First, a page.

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Watch our new video on how to manage your baby stroller on the bus

Knowing how to load your stroller on and off the bus properly can change your commute from a frustrating experience to a pleasant one. Provided there is room available on the bus for you and your baby stroller, this new video provides a step-by-step process of how best to travel on the bus using a three or four-wheel stroller.

One factor of the process that is important to highlight is the importance of communicating with the bus operator. After I pull or press for the buzzer, I often say (not yell) in a loud voice, “Stroller coming off.” This lets the bus operator know I’m getting off at the next stop so that the bus operator can provide any necessary assistance alighting the bus. Often that assistance is getting other riders to make room along the aisle and to the front doors for my stroller. Some may see this as an unnecessary addition, but I find if I’m on a busy bus, having someone like the bus operator helping me alight quicker can make for a smoother journey for myself, my child and others riders.

Let me know what you think of the video and whether you have any additional tips for getting you and your little one on and off the bus safely and quickly.


32 Comments

  • By Jacky, April 26, 2012 @ 2:56 pm

    Great video! It would also be helpful to show how to properly release the yellow handle on the seat for a stroller. I have observed riders having difficulty and not being able to do it. Sometimes a bottleneck of people is created boarding the bus due to a stroller blocking the passage way while a rider struggles to pull the yellow handle.

  • By Paul C, April 26, 2012 @ 7:29 pm

    I enjoyed the video as well. Sometimes half the battle is just knowing what to do and expect before you start. It kind of relates to the first time you put a bike on a bike rack. At first it can be confusing and can be intimidating because you feel like a dufus standing there trying to figure it out. But once you’ve done it then the second time is much easier as you know what to do.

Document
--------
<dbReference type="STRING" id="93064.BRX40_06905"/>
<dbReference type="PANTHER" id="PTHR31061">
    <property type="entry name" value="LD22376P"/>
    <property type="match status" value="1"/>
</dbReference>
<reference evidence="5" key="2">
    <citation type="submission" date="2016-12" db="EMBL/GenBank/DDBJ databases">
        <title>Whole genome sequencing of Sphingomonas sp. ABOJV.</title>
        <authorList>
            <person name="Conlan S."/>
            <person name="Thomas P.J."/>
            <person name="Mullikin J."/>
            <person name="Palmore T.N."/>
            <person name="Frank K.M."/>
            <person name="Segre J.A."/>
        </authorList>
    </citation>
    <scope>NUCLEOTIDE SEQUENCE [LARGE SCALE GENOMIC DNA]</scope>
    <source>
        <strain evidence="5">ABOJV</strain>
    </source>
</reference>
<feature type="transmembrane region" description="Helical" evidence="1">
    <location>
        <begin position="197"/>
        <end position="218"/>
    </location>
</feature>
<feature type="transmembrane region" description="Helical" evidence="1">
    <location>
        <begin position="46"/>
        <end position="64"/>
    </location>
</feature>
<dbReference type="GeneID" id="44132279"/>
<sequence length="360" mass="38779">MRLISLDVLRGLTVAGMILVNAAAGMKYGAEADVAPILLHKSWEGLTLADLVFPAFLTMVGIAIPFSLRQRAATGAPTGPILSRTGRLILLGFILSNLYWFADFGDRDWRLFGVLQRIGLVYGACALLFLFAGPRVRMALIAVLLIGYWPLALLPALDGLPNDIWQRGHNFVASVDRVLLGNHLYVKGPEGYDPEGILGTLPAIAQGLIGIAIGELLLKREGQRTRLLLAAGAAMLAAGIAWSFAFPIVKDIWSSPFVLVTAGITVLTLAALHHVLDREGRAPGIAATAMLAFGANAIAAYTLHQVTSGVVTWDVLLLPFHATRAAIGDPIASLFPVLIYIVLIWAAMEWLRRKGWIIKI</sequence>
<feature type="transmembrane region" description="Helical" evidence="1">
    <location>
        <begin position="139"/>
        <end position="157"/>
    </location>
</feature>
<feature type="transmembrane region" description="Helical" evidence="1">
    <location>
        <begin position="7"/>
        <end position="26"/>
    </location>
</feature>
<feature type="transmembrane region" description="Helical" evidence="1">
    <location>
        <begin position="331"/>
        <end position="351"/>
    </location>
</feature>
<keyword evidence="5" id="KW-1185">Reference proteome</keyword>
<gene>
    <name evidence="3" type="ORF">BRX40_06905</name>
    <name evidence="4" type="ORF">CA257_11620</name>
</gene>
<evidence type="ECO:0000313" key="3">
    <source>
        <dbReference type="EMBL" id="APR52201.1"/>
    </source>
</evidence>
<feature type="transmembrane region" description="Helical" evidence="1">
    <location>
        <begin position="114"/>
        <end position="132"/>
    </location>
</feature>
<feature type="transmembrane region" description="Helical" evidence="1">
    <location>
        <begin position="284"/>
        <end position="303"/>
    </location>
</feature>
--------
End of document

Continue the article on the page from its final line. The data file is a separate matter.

I did find it funny how the video was of a bus that had hardly any passangers. Would have been interesting to see what one of the E-W routes in Vancouver like 41,49 or 99. Would have been like.

  • By Steven, April 26, 2012 @ 8:15 pm

    Very cuddly video, well done.

  • By ???, April 26, 2012 @ 8:44 pm

    Yes a great video. Especially the point whether seniors or strollers have priority. Too often I’ve seen seniors asked to move for a SUV stroller coming on board. Or often parents are too lazy to fold up a stroller.

  • By Vawg, April 29, 2012 @ 1:33 pm

    Will this be played on tv? I think there needs to be a visible education campaign about this, priority seating and other etiquette rules like moving to the back. I’ve met many mothers who have had negative experiences with their strollers. A negative experience could discourage her or the father’s desire to continue taking transit.

  • By ???, April 29, 2012 @ 10:11 pm

    If it is played on TV…. it needs to be in other languages. Having the driver push a button like “this is a fair paid zone” or “please move to the back of the bus” is useless for non-speaking riders that are causing the problem. In a coming years, English will become a minority language.

  • By Robert Willis - Buzzer Editor, May 1, 2012 @ 1:31 pm

    Jacky: That’s a good point. Those release handles can be a little stiff. I’ll mention this point to the people here who produce the videos.

    Vawg and ???: There is no plans to put this on TV at the moment. TransLink being under tight budgetary constraints doesn’t have the budget to put this on TV. As for other languages, it’s something that TransLink is looking into. There are financial and timing challenges in offering other languages at this point. As Metro Vancouver continues to become more multicultural, offering services in other languages apart from English is something that will be be more important. At present, our ticket machines, some signage and some public education is offered in other languages besides English.

  • By Eugene T.S. Wong, May 2, 2012 @ 8:10 am

    Regarding other languages, maybe this is a good opportunity for volunteers. I know that the unions might frown on it, but I’m sure that unions have been supportive of various good will initiatives that save money.

    Robert, do you have a way of proposing opportunities to get all parties on board?

    The first translations don’t have to be perfect right off the bat. They just need to be good enough until funding and requirements arise.

  • By Robert Willis - Buzzer Editor, May 3, 2012 @ 9:26 pm

    Eugene: You raise an interesting idea. I’ve been looking into volunteering/donation and transit as it related to fares for people in need – http://www.donatearide.ab.ca/ , but I haven’t thought what that same approach would mean for translation. It’s an interesting idea for sure and one I think is worth exploring… I’ll keep thinking about it if you do…